Academy for Diverse Emerging Nurse Leaders debutsDec. 8, 2022, 8:36 AM
by Matt Batcheldor
Nurse leaders from eight states in either clinical practice or academic medicine came together from Nov. 14-18 at Vanderbilt University School of Nursing (VUSN) for the inaugural Academy for Diverse Emerging Nurse Leaders.
The academy, a joint effort of VUSN and VUMC, is a new leadership development program for nurses new to health care leadership and academic positions who are from groups historically underrepresented in nursing and/or those who support them. The program is intended to reach nurses who have been in their leadership roles for less than three years, equipping them with the tools to navigate the unique challenges of being leaders with diverse backgrounds.
“I think it is a once-in-a-lifetime opportunity for emerging diverse nurse leaders to come together, to develop networking opportunities or peer-to-peer opportunities, and gain information from leadership experts within the nursing discipline and from other disciplines as well,” said academy co-director Rolanda Johnson, PhD, MSN, RN, associate dean for Equity, Diversity and Inclusion at VUSN.
The weeklong program was filled with guest lectures, panels and activities facilitated by leaders from diverse backgrounds. For example, one of the sessions, and a subsequent Dean’s Lecture, featured Rumay Alexander, EdD, RN, Vanderbilt alumna and professor at the School of Nursing at the University of North Carolina at Chapel Hill.
Alexander’s lecture featured real world examples of how to deal with discrimination and prejudice in the workplace in addition to addressing racism and inequities in the health care system that has led to historical distrust in minority communities.
“I challenge you to use your voice,” she told the small group, which was limited to 20 participants. She encouraged the academy to actively listen and dialogue with others, be aware of one’s own unconscious bias, and call out inequities when they happen.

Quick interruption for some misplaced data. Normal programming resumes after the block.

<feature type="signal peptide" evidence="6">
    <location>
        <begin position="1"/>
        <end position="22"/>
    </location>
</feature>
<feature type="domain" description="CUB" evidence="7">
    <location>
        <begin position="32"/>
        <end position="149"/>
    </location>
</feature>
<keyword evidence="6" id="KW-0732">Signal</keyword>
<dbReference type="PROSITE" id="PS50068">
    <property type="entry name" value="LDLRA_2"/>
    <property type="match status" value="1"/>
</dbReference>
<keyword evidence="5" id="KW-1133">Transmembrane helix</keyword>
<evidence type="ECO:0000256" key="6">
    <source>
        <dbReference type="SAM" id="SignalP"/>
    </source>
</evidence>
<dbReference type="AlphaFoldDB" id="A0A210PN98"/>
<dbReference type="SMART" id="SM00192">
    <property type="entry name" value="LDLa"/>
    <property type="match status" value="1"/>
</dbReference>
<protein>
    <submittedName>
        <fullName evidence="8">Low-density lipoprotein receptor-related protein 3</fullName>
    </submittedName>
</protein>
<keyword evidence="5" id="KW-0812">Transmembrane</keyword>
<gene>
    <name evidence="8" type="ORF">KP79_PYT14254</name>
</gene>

“We as nurses can be a big part of that solution,” she said, leading to “quality care and better outcomes for our patients.”
The impetus for the program is twofold, said academy co-director Mamie Williams, MPH, MSN, RN, FNP-BC, senior director for Nurse Diversity and Inclusion at VUMC. The first is that evidence shows that nurses from diverse backgrounds lack support they need to succeed in their roles, she said. The second is to increase the number of diverse leaders by encouraging them to bring others aboard.
“Ultimately what it leads to, what it’s been shown to lead to from the evidence, is having diverse leaders helps the institution to attract and recruit other diverse staff,” Williams said. “In turn, that ensures that workforce mirrors our patient population, which we know helps to improve patient outcomes.”
The impact of the conference goes far beyond a week in November. Each of the participants was assigned a mentor in their home institutions and another outside, someone with national presence, Johnson said. In addition, each participant will develop and implement a project in their home institution.
Participants said they felt empowered by the week, both by the topics and being around their peers.
“For me, it was validating to feel what other people are experiencing,” said Jemima Amankwah, RN, nurse manager of emergency mental health at UMass Memorial Health in Worcester, Massachusetts. “It’s not just me. How do I exert my power in this space?”
Eugenia Trammell-Goldsby, MSN, RN, nurse manager of the Transplant/GI Unit at UMass Memorial Health in Worcester, Massachusetts, said the academy was helping her to become a stronger, more proficient leader. “I want to gather that knowledge and be able to take that back with me,” she said.